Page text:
Taxes are Lowest in TN, Twice as High in CT. Yes, your overall tax bill is still sensitive to where you live. The average share of personal income paid in current Federal, state, and local taxes ranges from a low of 7.8% in state-tax-free Tennessee to a high of 16.3% in Connecticut.
These two states pretty much typify the overall U.S. pattern. As shown in our pic-of-the-week, most of the lowest tax states are in the Deep South and Southwest regions. The highest tax states are in the Northeast, the West Coast, and the Rust Belt.
While the overall U.S. average is 11.7%, the median among the states is only 10.5%. This suggests that a few large states are pulling up the overall U.S. rate.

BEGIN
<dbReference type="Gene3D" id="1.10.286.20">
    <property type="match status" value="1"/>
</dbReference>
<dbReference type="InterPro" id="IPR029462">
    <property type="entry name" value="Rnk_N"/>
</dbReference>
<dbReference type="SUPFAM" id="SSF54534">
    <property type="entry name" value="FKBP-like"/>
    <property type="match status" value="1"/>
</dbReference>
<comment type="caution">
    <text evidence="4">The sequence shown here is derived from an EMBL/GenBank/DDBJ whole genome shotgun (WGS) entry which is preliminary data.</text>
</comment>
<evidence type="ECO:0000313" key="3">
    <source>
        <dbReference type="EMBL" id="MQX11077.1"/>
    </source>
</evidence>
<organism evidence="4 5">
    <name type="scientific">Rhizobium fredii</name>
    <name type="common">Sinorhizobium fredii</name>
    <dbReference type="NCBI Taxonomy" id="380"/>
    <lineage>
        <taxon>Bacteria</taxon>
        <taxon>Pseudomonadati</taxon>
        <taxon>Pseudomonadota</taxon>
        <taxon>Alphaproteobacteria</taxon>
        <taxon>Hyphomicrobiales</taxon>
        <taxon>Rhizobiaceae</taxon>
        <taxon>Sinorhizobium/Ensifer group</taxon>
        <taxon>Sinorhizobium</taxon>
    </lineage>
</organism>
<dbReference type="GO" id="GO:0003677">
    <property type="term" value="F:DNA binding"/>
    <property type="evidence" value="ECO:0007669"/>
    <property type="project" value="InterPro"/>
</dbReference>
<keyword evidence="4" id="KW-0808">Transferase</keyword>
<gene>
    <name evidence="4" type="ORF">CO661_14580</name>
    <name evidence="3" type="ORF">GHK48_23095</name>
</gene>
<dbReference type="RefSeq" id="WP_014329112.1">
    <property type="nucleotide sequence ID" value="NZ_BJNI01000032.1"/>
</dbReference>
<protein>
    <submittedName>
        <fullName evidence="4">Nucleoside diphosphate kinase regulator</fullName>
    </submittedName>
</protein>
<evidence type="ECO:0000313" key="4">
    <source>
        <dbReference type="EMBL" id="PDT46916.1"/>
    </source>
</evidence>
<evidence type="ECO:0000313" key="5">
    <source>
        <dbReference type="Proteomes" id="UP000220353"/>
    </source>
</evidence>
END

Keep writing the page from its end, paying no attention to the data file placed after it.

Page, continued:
Note that the measure of “personal current taxes” used is based on the Bureau of Economic Analysis (BEA) definition. It is not a measure of “total taxes.” For a full definition, see: http://www.bea.gov/regional/definitions/
Tax rates are generally progressive, so the highest-rate states are often those with the highest income levels. This is true for Connecticut (51st), New York (50th), Massachusetts (49th), and New Jersey (47th), but it is definitely not the case for California (48th).
Some surprising states? Florida, with no state income tax, pays the 18th highest average tax rate. Hawaii, with its high overall cost of living, has only the 16th highest average tax rate. New Hampshire (12th) really does “Live Free or Die” relative to the other New England states, with only a 9.7% average tax rate.
My home state of Oklahoma and nearby Texas rank 14th and 15th, respectively, with a 9.9% average tax rate.
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